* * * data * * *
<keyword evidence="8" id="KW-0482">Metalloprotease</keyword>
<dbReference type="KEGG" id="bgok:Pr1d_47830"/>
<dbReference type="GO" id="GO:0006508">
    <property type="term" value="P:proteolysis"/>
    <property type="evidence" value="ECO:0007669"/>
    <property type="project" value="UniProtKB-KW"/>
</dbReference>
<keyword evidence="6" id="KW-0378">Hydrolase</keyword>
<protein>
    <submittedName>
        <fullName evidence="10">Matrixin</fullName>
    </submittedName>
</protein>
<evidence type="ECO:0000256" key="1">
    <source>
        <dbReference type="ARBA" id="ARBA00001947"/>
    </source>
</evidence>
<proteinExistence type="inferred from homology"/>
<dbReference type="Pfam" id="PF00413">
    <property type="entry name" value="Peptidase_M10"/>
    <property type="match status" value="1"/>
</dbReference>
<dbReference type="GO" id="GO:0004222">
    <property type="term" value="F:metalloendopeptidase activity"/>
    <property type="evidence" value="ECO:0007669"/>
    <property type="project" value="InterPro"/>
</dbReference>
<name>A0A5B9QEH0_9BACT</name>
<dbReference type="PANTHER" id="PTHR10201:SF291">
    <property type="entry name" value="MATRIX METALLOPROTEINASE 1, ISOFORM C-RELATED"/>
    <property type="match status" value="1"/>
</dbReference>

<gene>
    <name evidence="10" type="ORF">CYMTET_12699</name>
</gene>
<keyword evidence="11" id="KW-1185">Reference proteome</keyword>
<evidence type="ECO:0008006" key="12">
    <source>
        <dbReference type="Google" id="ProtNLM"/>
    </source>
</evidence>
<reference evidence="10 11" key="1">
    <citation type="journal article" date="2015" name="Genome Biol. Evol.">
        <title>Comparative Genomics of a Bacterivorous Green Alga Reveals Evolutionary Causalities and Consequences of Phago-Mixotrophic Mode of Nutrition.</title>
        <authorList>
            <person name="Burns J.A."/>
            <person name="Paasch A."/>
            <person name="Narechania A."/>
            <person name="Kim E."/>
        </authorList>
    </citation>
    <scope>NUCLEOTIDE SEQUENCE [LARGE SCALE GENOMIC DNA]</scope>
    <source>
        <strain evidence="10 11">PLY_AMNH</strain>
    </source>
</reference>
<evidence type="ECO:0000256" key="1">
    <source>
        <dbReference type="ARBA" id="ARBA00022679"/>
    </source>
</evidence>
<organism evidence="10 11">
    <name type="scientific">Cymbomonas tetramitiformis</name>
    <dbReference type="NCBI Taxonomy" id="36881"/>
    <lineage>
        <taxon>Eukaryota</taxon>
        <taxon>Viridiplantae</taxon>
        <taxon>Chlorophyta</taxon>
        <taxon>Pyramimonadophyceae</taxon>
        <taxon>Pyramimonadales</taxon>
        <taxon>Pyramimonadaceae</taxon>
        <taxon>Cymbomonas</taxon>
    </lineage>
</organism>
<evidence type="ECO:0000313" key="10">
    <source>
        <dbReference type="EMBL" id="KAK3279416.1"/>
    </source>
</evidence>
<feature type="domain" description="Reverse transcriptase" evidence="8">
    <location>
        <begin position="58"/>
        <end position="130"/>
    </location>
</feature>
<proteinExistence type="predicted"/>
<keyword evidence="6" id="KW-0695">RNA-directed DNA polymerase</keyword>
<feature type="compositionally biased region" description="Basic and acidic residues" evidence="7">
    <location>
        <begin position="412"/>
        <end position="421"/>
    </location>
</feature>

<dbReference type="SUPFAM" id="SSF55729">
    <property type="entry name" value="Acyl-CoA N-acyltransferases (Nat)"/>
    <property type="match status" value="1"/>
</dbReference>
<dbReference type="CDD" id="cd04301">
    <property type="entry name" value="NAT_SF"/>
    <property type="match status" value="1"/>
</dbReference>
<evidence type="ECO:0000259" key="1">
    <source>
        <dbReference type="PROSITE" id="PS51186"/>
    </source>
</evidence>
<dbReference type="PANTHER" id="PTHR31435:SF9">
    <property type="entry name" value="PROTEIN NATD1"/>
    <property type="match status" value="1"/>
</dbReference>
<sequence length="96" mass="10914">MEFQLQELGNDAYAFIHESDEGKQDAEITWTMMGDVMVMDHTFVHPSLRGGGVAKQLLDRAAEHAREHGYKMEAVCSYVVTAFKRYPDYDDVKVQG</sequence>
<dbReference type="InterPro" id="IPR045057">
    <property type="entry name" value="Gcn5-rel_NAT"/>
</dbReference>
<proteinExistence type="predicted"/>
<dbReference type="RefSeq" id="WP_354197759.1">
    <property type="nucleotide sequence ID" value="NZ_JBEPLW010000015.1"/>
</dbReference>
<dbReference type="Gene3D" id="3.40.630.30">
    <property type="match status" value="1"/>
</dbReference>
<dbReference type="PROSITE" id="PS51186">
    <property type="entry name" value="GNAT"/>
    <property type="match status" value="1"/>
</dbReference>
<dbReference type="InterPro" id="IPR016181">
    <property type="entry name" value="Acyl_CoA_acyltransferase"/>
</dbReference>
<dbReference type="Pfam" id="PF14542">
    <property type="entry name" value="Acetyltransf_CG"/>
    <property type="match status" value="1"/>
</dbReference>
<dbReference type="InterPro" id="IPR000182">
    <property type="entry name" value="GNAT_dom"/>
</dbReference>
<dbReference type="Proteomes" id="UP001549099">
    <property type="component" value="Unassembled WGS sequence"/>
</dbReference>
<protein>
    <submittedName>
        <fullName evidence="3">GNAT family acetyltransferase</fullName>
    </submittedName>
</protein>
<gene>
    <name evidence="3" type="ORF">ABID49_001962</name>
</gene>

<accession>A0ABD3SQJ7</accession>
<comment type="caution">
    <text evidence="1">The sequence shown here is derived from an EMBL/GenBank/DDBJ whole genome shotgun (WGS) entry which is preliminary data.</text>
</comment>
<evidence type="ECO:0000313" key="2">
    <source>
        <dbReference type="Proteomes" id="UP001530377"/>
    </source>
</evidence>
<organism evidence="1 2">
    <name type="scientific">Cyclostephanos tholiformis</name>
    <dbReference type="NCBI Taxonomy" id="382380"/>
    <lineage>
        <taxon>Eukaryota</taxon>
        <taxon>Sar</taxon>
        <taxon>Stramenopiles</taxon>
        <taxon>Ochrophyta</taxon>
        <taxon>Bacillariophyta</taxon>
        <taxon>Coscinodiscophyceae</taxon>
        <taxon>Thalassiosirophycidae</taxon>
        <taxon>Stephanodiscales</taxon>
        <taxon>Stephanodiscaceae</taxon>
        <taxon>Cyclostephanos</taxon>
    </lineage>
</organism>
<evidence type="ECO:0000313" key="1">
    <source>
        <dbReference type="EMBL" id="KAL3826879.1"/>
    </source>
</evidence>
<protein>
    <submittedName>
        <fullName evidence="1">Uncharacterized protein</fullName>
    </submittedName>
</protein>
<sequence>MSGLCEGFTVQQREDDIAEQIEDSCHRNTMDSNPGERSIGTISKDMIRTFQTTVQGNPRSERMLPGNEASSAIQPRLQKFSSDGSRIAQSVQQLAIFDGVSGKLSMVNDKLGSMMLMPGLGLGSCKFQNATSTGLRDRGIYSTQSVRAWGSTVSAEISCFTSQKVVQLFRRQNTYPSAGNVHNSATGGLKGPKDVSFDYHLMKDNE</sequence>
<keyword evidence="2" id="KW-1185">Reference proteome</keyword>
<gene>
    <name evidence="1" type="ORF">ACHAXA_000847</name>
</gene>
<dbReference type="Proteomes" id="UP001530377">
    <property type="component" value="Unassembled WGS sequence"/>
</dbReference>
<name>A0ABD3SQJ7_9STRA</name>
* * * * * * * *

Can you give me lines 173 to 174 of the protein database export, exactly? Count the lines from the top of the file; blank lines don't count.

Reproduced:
<evidence type="ECO:0000313" key="1">
    <source>